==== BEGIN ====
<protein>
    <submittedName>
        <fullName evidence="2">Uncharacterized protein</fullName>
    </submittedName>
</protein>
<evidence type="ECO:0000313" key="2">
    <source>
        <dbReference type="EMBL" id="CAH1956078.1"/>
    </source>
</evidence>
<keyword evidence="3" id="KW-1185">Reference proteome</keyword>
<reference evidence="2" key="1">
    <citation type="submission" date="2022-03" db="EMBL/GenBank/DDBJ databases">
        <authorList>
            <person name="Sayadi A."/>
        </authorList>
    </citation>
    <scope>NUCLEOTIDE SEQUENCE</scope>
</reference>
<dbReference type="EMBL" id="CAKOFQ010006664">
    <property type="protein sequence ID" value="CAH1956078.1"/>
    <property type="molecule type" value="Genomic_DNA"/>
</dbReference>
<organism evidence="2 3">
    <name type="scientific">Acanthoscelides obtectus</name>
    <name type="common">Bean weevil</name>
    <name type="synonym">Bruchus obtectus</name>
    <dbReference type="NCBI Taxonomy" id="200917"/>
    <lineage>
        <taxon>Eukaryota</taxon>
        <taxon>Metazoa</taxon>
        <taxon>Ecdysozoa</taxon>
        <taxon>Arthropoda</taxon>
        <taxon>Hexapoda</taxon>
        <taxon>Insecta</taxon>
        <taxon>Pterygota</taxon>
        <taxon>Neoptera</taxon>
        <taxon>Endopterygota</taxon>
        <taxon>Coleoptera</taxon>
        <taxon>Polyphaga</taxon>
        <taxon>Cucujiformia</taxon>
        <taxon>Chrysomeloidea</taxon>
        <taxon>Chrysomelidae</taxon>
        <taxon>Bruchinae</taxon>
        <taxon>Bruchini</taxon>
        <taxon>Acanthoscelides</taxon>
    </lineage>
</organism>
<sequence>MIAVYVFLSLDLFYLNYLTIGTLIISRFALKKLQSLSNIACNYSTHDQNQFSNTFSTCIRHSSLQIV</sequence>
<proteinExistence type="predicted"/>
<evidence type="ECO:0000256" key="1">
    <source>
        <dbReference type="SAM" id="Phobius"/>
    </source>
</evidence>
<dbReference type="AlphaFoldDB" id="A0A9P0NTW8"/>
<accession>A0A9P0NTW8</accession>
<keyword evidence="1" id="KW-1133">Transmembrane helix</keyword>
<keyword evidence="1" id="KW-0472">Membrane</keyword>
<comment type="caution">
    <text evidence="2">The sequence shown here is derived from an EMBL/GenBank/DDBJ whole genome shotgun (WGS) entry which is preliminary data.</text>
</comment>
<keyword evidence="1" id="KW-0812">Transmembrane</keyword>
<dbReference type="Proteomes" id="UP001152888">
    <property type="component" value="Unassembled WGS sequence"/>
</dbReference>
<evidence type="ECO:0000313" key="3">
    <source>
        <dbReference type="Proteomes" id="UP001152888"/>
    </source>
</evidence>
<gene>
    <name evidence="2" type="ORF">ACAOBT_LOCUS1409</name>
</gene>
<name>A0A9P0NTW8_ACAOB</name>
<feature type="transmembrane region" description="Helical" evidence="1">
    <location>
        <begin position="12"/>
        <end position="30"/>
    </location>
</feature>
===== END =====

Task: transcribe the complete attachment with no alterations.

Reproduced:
<protein>
    <submittedName>
        <fullName evidence="2">Uncharacterized protein</fullName>
    </submittedName>
</protein>
<evidence type="ECO:0000313" key="2">
    <source>
        <dbReference type="EMBL" id="CAH1956078.1"/>
    </source>
</evidence>
<keyword evidence="3" id="KW-1185">Reference proteome</keyword>
<reference evidence="2" key="1">
    <citation type="submission" date="2022-03" db="EMBL/GenBank/DDBJ databases">
        <authorList>
            <person name="Sayadi A."/>
        </authorList>
    </citation>
    <scope>NUCLEOTIDE SEQUENCE</scope>
</reference>
<dbReference type="EMBL" id="CAKOFQ010006664">
    <property type="protein sequence ID" value="CAH1956078.1"/>
    <property type="molecule type" value="Genomic_DNA"/>
</dbReference>
<organism evidence="2 3">
    <name type="scientific">Acanthoscelides obtectus</name>
    <name type="common">Bean weevil</name>
    <name type="synonym">Bruchus obtectus</name>
    <dbReference type="NCBI Taxonomy" id="200917"/>
    <lineage>
        <taxon>Eukaryota</taxon>
        <taxon>Metazoa</taxon>
        <taxon>Ecdysozoa</taxon>
        <taxon>Arthropoda</taxon>
        <taxon>Hexapoda</taxon>
        <taxon>Insecta</taxon>
        <taxon>Pterygota</taxon>
        <taxon>Neoptera</taxon>
        <taxon>Endopterygota</taxon>
        <taxon>Coleoptera</taxon>
        <taxon>Polyphaga</taxon>
        <taxon>Cucujiformia</taxon>
        <taxon>Chrysomeloidea</taxon>
        <taxon>Chrysomelidae</taxon>
        <taxon>Bruchinae</taxon>
        <taxon>Bruchini</taxon>
        <taxon>Acanthoscelides</taxon>
    </lineage>
</organism>
<sequence>MIAVYVFLSLDLFYLNYLTIGTLIISRFALKKLQSLSNIACNYSTHDQNQFSNTFSTCIRHSSLQIV</sequence>
<proteinExistence type="predicted"/>
<evidence type="ECO:0000256" key="1">
    <source>
        <dbReference type="SAM" id="Phobius"/>
    </source>
</evidence>
<dbReference type="AlphaFoldDB" id="A0A9P0NTW8"/>
<accession>A0A9P0NTW8</accession>
<keyword evidence="1" id="KW-1133">Transmembrane helix</keyword>
<keyword evidence="1" id="KW-0472">Membrane</keyword>
<comment type="caution">
    <text evidence="2">The sequence shown here is derived from an EMBL/GenBank/DDBJ whole genome shotgun (WGS) entry which is preliminary data.</text>
</comment>
<keyword evidence="1" id="KW-0812">Transmembrane</keyword>
<dbReference type="Proteomes" id="UP001152888">
    <property type="component" value="Unassembled WGS sequence"/>
</dbReference>
<evidence type="ECO:0000313" key="3">
    <source>
        <dbReference type="Proteomes" id="UP001152888"/>
    </source>
</evidence>
<gene>
    <name evidence="2" type="ORF">ACAOBT_LOCUS1409</name>
</gene>
<name>A0A9P0NTW8_ACAOB</name>
<feature type="transmembrane region" description="Helical" evidence="1">
    <location>
        <begin position="12"/>
        <end position="30"/>
    </location>
</feature>